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Kristin Davis          

Actress Best Known for her Role as Charlotte on "Sex & the City"

Born in Colorado and raised in South Carolina, Kristin Davis attended school in Rutgers, New Jersey and set out to pursue an acting career in nearby New York City after earning her BFA in theater. While in Manhattan she landed commercial and theater jobs, and won a role in the low-budget horror comedy feature "Doom Asylum" (1987). Davis, who had recurring roles on the daytime dramas "Another World" (NBC) and "General Hospital" (ABC), made her TV-movie debut in 1991's "N.Y.P.D. Mounted" (CBS) and had an early series role that same year on the ABC crime drama "Pros & Cons". Before winning the role on "Melrose Place", the actress' credits were somewhat sporadic, but included guest appearances on "The Larry Sanders Show" (HBO, 1993), "Dr. Quinn, Medicine Woman" (CBS, 1994) and "ER" (NBC, 1995). Also in 1995, Davis had a small but pivotal role that outfitted her as a bald, spotted alien in the TV-movie follow-up "Alien Nation: Body and Soul" (Fox) and returned to the big screen with a cameo as a tennis attendant in the comedy "Nine Months".

Playing against type as cool sophisticate/scheming maniac Brooke Armstrong on "Melrose Place", Davis impressed the producers enough that her recurring role in the 1994-95 season became a regular one from 1995-1996. A well-mannered rich girl who snags resident nice guy Billy Campbell (Andrew Shue), and plots to keep him no matter what the cost, Brooke often faced off against rival and "Melrose Place" mainstay Allison (who was in fact her stepmother). The confrontations and outrageous manipulations between these two angel-faced women made for a highly entertaining ride. Following her dramatic onscreen departure from "Melrose Place", Davis starred in the NBC TV-movie "The Ultimate Lie" in 1996, and stayed with the network, taking 1997 guest roles on "The Single Guy", and a memorable two-episode recurring stint on "Seinfeld" as "Toothbrush Girl", a romantic interest of Jerry's whose toothbrush is inadvertently dropped in the toilet, leading to machinations by germ-phobic Jerry to steer clear of her mouth. That same year she starred as a woman with psychic abilities who can predict violent crimes in the ABC TV-movie thriller "A Deadly Vision".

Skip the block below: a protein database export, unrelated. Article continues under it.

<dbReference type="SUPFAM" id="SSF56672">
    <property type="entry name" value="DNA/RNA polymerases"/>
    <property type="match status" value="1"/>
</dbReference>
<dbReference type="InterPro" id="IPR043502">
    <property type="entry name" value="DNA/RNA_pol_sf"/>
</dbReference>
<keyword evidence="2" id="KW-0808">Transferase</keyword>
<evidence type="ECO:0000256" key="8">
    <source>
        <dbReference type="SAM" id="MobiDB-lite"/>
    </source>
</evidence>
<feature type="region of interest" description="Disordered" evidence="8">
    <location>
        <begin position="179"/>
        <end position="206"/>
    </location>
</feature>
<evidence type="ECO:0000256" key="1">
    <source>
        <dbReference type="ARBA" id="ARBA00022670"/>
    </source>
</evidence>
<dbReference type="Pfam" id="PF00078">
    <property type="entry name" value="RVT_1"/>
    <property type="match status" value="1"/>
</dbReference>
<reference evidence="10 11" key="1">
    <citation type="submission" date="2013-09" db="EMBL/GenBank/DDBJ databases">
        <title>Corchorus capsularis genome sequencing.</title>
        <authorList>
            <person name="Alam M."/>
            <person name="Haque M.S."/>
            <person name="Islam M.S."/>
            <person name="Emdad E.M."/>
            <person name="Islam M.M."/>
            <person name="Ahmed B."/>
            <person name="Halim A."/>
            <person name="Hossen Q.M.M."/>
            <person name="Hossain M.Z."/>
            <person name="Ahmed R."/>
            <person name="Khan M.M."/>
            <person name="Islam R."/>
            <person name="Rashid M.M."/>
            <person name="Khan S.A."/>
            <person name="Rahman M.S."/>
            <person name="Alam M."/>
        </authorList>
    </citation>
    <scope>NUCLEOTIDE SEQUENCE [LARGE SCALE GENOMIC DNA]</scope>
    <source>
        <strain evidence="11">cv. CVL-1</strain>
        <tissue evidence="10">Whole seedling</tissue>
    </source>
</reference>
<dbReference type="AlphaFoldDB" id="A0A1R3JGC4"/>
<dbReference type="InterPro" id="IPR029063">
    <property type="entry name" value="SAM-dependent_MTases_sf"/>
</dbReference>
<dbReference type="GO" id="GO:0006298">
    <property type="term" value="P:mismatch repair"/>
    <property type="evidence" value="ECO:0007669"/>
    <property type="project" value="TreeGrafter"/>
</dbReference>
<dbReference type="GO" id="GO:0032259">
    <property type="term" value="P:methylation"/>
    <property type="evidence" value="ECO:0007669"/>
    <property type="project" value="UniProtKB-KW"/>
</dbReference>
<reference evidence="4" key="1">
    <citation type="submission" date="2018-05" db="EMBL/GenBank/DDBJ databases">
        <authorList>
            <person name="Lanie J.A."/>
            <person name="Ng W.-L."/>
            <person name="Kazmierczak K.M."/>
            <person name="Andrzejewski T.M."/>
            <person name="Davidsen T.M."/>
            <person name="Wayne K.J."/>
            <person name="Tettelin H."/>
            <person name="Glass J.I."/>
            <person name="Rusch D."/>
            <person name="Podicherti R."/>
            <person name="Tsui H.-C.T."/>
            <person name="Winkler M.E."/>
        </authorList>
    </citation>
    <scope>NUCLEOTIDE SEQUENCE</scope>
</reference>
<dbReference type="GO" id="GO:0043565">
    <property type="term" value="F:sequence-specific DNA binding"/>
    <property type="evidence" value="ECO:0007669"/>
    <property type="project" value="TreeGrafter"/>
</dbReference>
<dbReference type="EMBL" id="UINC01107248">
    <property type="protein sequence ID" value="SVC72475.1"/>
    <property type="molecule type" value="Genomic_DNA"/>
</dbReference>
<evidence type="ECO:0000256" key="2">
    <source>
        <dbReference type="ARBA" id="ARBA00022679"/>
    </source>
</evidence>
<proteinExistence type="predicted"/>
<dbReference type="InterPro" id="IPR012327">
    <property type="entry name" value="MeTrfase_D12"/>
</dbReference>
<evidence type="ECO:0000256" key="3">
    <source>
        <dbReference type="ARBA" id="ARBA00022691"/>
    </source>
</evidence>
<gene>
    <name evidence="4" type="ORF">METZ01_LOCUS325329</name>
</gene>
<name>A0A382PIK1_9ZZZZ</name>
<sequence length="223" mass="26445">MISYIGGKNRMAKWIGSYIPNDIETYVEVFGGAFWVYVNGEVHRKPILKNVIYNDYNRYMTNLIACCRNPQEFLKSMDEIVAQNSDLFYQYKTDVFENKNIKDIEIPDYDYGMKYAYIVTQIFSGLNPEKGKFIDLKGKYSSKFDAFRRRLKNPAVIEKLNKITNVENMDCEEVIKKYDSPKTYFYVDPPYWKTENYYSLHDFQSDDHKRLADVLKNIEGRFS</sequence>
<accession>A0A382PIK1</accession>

In 1998, Davis returned to the big screen with an appearance in "Seinfeld" creator Larry David's "Sour Grapes". That same year she began her portrayal of Charlotte, a successful art dealer and the most idealistic and repressed of the group of four thirtysomething professionals around whom the racy HBO sitcom "Sex & the City" (1998-2004) revolves. Although the most prim and proper, Charlotte often was placed in the oddest romantic entanglements on the show, with her more tame storylines including her dating a man she thinks may be gay, and allowing a foot fetishist shoe salesman to gift her with expensive shoes for the pleasure of touching her feet. Davis' role picked up along with the series in the second season, offering her more screen time and multidimensional situations as the show garnered greater critical acclaim and a Golden Globe Award for Best Comedy Series.

The short seasons of "Sex and the City" allowed Davis to branch out into other work. She starred opposite Rob Lowe with a decidedly unglamorous role as a wife and mother struggling with her husband to slow down an out of control locomotive carrying nuclear waste in the fast-paced NBC action miniseries "Atomic Train". Next she acted opposite Lowe's younger brother Chad, who played the late folksinger in "Take Me Home: The John Denver Story". Davis co-starred in the 2000 CBS biopic as Annie, Denver's first wife and inspiration for his aptly titled hit "Annie's Song". She also appeared in the thriller "Blacktop" (2000) opposite Meat Loaf Aday, the telepic "Someone to Love" (2001) with Kelly Ripa, and headlined the TV movie "Three Days" (2001) as a doomed wife with whom her husband gets to relive their last three days together.

Davis continued to focus on her role in "Sex" as her character Charlotte grew increasingly complex with each season of the show and it remained evident that Davis's adept handling of her character, which is somewhat out of step with the rest of the "Sex" girls, was an equally intergral part of the continued success of the show--Charlotte's arcs were frequently more poignant and realistic than the storylines of her cohorts. After years of seeing her co-stars multiply nominated for Emmys, the deserving Davis got her first nod in the show's final 2004 season (the trophy went to Cynthia Nixon). Shortly after the series concluded, Davis inked a deal to develop her own HBO series.

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